Final Thoughts

The Navy Career Advancement system is the one thing that is the most destructive problem. I have a top MBA and I’ve been in a Fortune 500 company for several years now and I am very successful there. I attribute a lot of my success to the things I’ve learned in the Navy. The business concepts I learned would make me way more impactful a leader in the Navy. But we don’t allow for many people to get any of that experience and knowledge and the few that do are relegated to low-impact jobs because you just got to have that boat tour.

I read an article a while back about the VP-5 Skipper (CDR Toraason) making some really interesting changes to the culture and organization of the squadron. I wasn’t close enough to know whether it made an impact or not. I don’t know if the squadron felt it was an improvement. I have no idea if the changes lasted beyond his tenure as a Skipper. I do know that he had the unique background to do this, I’d urge anyone reading this to think hard about the experiences he had and why that made him more successful than the standard VP Skipper.

Recently, I got an e-mail alerting me to some new comments. After seeing the comments, I thought they were really well thought out and it gave me the motivation to quickly finish the last three articles. I didn’t put in 100% on these – apologies if the quality isn’t that good. If anyone would like to take up the mantle of running this blog, feel free to send a note to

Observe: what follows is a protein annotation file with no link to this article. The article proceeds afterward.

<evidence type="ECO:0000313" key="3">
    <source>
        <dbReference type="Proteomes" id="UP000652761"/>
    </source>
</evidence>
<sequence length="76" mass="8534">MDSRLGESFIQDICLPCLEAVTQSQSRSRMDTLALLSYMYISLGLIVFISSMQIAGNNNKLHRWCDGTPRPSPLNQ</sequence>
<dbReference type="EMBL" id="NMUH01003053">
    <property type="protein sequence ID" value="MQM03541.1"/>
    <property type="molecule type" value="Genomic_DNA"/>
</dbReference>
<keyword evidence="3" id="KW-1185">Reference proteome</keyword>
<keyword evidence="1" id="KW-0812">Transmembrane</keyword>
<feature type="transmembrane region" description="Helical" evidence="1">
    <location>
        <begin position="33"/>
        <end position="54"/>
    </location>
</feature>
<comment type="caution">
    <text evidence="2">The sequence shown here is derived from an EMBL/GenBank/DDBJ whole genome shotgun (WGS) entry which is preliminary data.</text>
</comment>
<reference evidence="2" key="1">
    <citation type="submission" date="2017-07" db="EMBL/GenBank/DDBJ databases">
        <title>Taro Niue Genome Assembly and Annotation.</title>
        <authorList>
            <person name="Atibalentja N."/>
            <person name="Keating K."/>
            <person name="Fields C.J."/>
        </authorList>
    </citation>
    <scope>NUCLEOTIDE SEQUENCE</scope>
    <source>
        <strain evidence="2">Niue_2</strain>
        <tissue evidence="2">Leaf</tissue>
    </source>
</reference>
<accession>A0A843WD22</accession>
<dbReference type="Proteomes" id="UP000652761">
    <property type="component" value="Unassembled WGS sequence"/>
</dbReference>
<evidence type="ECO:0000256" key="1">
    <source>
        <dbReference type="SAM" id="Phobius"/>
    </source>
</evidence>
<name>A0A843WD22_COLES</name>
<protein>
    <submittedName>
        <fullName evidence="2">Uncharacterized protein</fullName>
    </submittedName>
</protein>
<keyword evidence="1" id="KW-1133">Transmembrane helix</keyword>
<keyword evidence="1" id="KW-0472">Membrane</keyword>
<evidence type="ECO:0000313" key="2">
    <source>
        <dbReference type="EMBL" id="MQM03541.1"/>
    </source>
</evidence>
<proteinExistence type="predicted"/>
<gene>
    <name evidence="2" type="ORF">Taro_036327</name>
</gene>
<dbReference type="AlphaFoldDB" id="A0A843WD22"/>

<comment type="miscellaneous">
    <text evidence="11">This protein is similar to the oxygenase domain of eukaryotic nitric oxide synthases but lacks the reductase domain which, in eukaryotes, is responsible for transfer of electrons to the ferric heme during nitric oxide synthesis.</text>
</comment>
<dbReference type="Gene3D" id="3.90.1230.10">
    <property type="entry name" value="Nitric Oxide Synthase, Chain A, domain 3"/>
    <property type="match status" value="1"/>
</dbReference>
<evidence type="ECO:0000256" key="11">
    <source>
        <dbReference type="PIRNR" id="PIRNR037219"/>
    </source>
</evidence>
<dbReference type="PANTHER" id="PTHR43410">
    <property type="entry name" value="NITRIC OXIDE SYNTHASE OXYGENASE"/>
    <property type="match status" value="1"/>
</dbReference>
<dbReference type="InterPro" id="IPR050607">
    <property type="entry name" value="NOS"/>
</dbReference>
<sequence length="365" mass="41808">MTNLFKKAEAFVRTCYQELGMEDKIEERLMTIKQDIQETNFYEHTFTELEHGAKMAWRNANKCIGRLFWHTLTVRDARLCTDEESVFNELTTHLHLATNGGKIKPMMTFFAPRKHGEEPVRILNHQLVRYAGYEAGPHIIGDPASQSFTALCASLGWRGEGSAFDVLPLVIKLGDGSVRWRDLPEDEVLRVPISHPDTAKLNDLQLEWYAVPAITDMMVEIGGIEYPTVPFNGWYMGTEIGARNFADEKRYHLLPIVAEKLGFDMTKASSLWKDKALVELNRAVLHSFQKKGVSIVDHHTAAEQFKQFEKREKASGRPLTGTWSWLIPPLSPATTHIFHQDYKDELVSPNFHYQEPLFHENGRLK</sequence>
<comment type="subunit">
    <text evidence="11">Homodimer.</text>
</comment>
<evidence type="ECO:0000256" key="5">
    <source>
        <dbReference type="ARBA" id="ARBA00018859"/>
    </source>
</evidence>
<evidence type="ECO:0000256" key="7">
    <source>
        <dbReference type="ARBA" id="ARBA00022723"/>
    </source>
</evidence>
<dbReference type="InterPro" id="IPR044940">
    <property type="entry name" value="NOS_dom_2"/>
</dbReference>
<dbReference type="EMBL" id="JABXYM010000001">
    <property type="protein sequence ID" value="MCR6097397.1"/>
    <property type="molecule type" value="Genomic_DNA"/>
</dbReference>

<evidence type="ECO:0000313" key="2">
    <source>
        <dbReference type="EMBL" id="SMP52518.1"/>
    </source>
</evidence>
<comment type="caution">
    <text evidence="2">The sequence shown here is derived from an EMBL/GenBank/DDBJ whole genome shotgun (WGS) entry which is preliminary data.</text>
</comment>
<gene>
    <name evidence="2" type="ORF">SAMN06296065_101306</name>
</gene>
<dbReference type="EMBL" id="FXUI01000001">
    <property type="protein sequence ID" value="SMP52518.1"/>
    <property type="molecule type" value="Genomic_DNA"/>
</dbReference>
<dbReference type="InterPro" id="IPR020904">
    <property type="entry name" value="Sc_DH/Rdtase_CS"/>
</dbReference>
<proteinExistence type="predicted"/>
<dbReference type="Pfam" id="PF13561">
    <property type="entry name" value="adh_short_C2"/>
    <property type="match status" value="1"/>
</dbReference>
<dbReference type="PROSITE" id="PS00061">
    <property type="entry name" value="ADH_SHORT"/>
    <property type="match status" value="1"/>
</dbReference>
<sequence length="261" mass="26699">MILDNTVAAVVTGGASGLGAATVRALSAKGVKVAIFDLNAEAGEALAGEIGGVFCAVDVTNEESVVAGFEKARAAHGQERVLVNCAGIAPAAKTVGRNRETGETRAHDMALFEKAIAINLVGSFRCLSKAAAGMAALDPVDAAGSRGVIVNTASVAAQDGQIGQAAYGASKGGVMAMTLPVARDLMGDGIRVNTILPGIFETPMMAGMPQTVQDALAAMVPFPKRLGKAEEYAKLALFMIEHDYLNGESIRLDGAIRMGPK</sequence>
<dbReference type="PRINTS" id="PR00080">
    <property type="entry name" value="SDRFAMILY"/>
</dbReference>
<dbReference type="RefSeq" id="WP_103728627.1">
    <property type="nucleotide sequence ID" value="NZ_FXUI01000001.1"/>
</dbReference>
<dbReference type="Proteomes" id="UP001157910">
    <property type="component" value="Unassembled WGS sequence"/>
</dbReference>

Retrospective on this Project

Critical learnings:

  1. Strategy: Why we need to be bad in order to be great
  2. Incentives are Important: Why our DUI prevention incentives don’t work but our mishap prevention incentives do
  3. Operations Management: The answer to “doing more with less”
  4. Talent Management: Allowing people to do what they enjoy and are good at leads to better outcomes for everyone
  5. A Strategy for Change: What are VP Navy’s unique strengths and how to leverage them
  6. Conclusion – The military is not a business: Why treating it like one can lead to failure
  7. Final Thoughts
  1. #1 by Slipp McGurk on 30September2018 - 6:49 am

    Honestly, as much as I loved reading the articles about why P3s suck, I feel that this is a great place to end the blog. The P3 was reformed in the only way the Navy knows how – through obsolescence. Something newer came along and the P3 – as well as several Sailors of varying quality – found their way to the garbage pile. Surprisingly, both the Sailors that stayed P8 and those that didn’t are in a better place. Those that stayed are now in a cleaner, more user-friendly aircraft and a squadron not bogged down with forty years of Cold War tradition. Those that left, those “rapscallions” and “dirtbags”, are highly productive inside and out of the Navy because they’re actually enjoying their work for once.

    • #2 by Voltaire on 1October2018 - 4:21 am

      Thanks for the comment. Totally agree

  1. A Retrospective on the P3Reform Project | p3reform

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